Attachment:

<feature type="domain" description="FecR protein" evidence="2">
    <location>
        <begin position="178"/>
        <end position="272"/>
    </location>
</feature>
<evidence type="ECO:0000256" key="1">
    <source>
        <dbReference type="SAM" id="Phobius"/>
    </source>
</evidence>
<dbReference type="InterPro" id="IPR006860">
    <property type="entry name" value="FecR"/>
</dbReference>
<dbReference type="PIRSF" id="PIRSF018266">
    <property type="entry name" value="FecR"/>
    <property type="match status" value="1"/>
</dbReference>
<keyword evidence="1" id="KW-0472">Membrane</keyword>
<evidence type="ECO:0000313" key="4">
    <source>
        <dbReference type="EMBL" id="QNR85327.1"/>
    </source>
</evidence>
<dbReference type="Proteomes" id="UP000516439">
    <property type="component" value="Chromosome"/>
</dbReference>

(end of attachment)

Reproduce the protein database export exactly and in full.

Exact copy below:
<feature type="domain" description="FecR protein" evidence="2">
    <location>
        <begin position="178"/>
        <end position="272"/>
    </location>
</feature>
<evidence type="ECO:0000256" key="1">
    <source>
        <dbReference type="SAM" id="Phobius"/>
    </source>
</evidence>
<dbReference type="InterPro" id="IPR006860">
    <property type="entry name" value="FecR"/>
</dbReference>
<dbReference type="PIRSF" id="PIRSF018266">
    <property type="entry name" value="FecR"/>
    <property type="match status" value="1"/>
</dbReference>
<keyword evidence="1" id="KW-0472">Membrane</keyword>
<evidence type="ECO:0000313" key="4">
    <source>
        <dbReference type="EMBL" id="QNR85327.1"/>
    </source>
</evidence>
<dbReference type="Proteomes" id="UP000516439">
    <property type="component" value="Chromosome"/>
</dbReference>